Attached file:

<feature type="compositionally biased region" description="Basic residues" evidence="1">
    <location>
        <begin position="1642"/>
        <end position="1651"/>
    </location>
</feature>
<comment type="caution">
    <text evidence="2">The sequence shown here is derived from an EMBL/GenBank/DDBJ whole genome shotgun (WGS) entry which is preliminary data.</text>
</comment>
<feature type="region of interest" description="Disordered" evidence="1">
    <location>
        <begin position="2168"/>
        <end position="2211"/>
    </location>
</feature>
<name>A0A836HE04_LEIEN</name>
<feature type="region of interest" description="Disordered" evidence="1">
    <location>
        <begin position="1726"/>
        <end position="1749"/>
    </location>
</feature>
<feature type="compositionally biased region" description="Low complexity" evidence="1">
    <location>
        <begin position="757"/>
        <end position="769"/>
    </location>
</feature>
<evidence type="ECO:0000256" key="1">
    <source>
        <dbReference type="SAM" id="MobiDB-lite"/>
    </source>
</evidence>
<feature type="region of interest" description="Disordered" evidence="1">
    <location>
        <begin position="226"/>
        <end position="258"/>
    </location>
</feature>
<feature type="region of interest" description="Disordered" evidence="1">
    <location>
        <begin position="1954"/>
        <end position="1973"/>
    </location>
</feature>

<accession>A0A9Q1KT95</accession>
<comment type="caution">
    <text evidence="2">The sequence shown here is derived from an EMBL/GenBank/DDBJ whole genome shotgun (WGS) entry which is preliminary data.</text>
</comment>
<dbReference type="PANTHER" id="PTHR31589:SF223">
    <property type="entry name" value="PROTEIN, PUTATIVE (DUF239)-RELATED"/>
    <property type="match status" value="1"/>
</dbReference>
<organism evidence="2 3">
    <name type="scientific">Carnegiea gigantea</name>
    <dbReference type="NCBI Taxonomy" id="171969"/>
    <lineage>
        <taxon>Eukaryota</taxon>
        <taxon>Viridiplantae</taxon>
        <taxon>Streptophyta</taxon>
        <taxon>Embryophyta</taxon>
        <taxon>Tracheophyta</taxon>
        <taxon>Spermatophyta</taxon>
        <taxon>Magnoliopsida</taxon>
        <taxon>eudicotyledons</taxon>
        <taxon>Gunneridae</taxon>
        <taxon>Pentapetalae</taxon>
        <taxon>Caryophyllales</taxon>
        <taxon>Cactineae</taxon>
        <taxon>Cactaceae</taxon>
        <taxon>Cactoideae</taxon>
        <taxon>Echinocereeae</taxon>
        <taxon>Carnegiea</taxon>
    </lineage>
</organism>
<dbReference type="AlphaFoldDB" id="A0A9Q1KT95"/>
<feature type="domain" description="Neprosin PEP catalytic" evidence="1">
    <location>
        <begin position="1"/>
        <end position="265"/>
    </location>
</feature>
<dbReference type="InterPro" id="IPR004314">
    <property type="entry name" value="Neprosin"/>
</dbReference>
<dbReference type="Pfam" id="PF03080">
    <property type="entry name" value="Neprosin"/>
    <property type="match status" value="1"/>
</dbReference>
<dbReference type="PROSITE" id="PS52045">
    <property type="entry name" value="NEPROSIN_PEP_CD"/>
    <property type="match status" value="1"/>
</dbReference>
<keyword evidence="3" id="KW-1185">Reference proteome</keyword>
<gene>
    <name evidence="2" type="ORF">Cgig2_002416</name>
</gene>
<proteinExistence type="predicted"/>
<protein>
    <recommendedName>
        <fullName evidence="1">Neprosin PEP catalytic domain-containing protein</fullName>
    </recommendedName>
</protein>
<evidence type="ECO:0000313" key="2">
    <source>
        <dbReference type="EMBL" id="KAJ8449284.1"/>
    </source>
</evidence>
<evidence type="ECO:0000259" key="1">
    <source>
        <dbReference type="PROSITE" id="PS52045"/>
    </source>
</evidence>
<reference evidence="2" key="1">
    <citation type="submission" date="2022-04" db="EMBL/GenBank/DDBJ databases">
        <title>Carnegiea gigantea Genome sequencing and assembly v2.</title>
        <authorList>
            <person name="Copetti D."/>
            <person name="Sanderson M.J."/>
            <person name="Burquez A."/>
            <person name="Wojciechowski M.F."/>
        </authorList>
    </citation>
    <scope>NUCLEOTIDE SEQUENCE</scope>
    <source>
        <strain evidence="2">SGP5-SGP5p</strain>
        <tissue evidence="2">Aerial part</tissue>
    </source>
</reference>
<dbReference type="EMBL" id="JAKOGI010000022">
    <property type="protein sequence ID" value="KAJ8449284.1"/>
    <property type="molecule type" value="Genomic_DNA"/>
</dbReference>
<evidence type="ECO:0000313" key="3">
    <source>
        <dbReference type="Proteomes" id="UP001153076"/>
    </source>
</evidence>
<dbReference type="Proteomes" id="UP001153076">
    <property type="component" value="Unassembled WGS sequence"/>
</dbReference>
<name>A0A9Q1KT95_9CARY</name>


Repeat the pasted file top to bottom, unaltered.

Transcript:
<feature type="compositionally biased region" description="Basic residues" evidence="1">
    <location>
        <begin position="1642"/>
        <end position="1651"/>
    </location>
</feature>
<comment type="caution">
    <text evidence="2">The sequence shown here is derived from an EMBL/GenBank/DDBJ whole genome shotgun (WGS) entry which is preliminary data.</text>
</comment>
<feature type="region of interest" description="Disordered" evidence="1">
    <location>
        <begin position="2168"/>
        <end position="2211"/>
    </location>
</feature>
<name>A0A836HE04_LEIEN</name>
<feature type="region of interest" description="Disordered" evidence="1">
    <location>
        <begin position="1726"/>
        <end position="1749"/>
    </location>
</feature>
<feature type="compositionally biased region" description="Low complexity" evidence="1">
    <location>
        <begin position="757"/>
        <end position="769"/>
    </location>
</feature>
<evidence type="ECO:0000256" key="1">
    <source>
        <dbReference type="SAM" id="MobiDB-lite"/>
    </source>
</evidence>
<feature type="region of interest" description="Disordered" evidence="1">
    <location>
        <begin position="226"/>
        <end position="258"/>
    </location>
</feature>
<feature type="region of interest" description="Disordered" evidence="1">
    <location>
        <begin position="1954"/>
        <end position="1973"/>
    </location>
</feature>

<accession>A0A9Q1KT95</accession>
<comment type="caution">
    <text evidence="2">The sequence shown here is derived from an EMBL/GenBank/DDBJ whole genome shotgun (WGS) entry which is preliminary data.</text>
</comment>
<dbReference type="PANTHER" id="PTHR31589:SF223">
    <property type="entry name" value="PROTEIN, PUTATIVE (DUF239)-RELATED"/>
    <property type="match status" value="1"/>
</dbReference>
<organism evidence="2 3">
    <name type="scientific">Carnegiea gigantea</name>
    <dbReference type="NCBI Taxonomy" id="171969"/>
    <lineage>
        <taxon>Eukaryota</taxon>
        <taxon>Viridiplantae</taxon>
        <taxon>Streptophyta</taxon>
        <taxon>Embryophyta</taxon>
        <taxon>Tracheophyta</taxon>
        <taxon>Spermatophyta</taxon>
        <taxon>Magnoliopsida</taxon>
        <taxon>eudicotyledons</taxon>
        <taxon>Gunneridae</taxon>
        <taxon>Pentapetalae</taxon>
        <taxon>Caryophyllales</taxon>
        <taxon>Cactineae</taxon>
        <taxon>Cactaceae</taxon>
        <taxon>Cactoideae</taxon>
        <taxon>Echinocereeae</taxon>
        <taxon>Carnegiea</taxon>
    </lineage>
</organism>
<dbReference type="AlphaFoldDB" id="A0A9Q1KT95"/>
<feature type="domain" description="Neprosin PEP catalytic" evidence="1">
    <location>
        <begin position="1"/>
        <end position="265"/>
    </location>
</feature>
<dbReference type="InterPro" id="IPR004314">
    <property type="entry name" value="Neprosin"/>
</dbReference>
<dbReference type="Pfam" id="PF03080">
    <property type="entry name" value="Neprosin"/>
    <property type="match status" value="1"/>
</dbReference>
<dbReference type="PROSITE" id="PS52045">
    <property type="entry name" value="NEPROSIN_PEP_CD"/>
    <property type="match status" value="1"/>
</dbReference>
<keyword evidence="3" id="KW-1185">Reference proteome</keyword>
<gene>
    <name evidence="2" type="ORF">Cgig2_002416</name>
</gene>
<proteinExistence type="predicted"/>
<protein>
    <recommendedName>
        <fullName evidence="1">Neprosin PEP catalytic domain-containing protein</fullName>
    </recommendedName>
</protein>
<evidence type="ECO:0000313" key="2">
    <source>
        <dbReference type="EMBL" id="KAJ8449284.1"/>
    </source>
</evidence>
<evidence type="ECO:0000259" key="1">
    <source>
        <dbReference type="PROSITE" id="PS52045"/>
    </source>
</evidence>
<reference evidence="2" key="1">
    <citation type="submission" date="2022-04" db="EMBL/GenBank/DDBJ databases">
        <title>Carnegiea gigantea Genome sequencing and assembly v2.</title>
        <authorList>
            <person name="Copetti D."/>
            <person name="Sanderson M.J."/>
            <person name="Burquez A."/>
            <person name="Wojciechowski M.F."/>
        </authorList>
    </citation>
    <scope>NUCLEOTIDE SEQUENCE</scope>
    <source>
        <strain evidence="2">SGP5-SGP5p</strain>
        <tissue evidence="2">Aerial part</tissue>
    </source>
</reference>
<dbReference type="EMBL" id="JAKOGI010000022">
    <property type="protein sequence ID" value="KAJ8449284.1"/>
    <property type="molecule type" value="Genomic_DNA"/>
</dbReference>
<evidence type="ECO:0000313" key="3">
    <source>
        <dbReference type="Proteomes" id="UP001153076"/>
    </source>
</evidence>
<dbReference type="Proteomes" id="UP001153076">
    <property type="component" value="Unassembled WGS sequence"/>
</dbReference>
<name>A0A9Q1KT95_9CARY</name>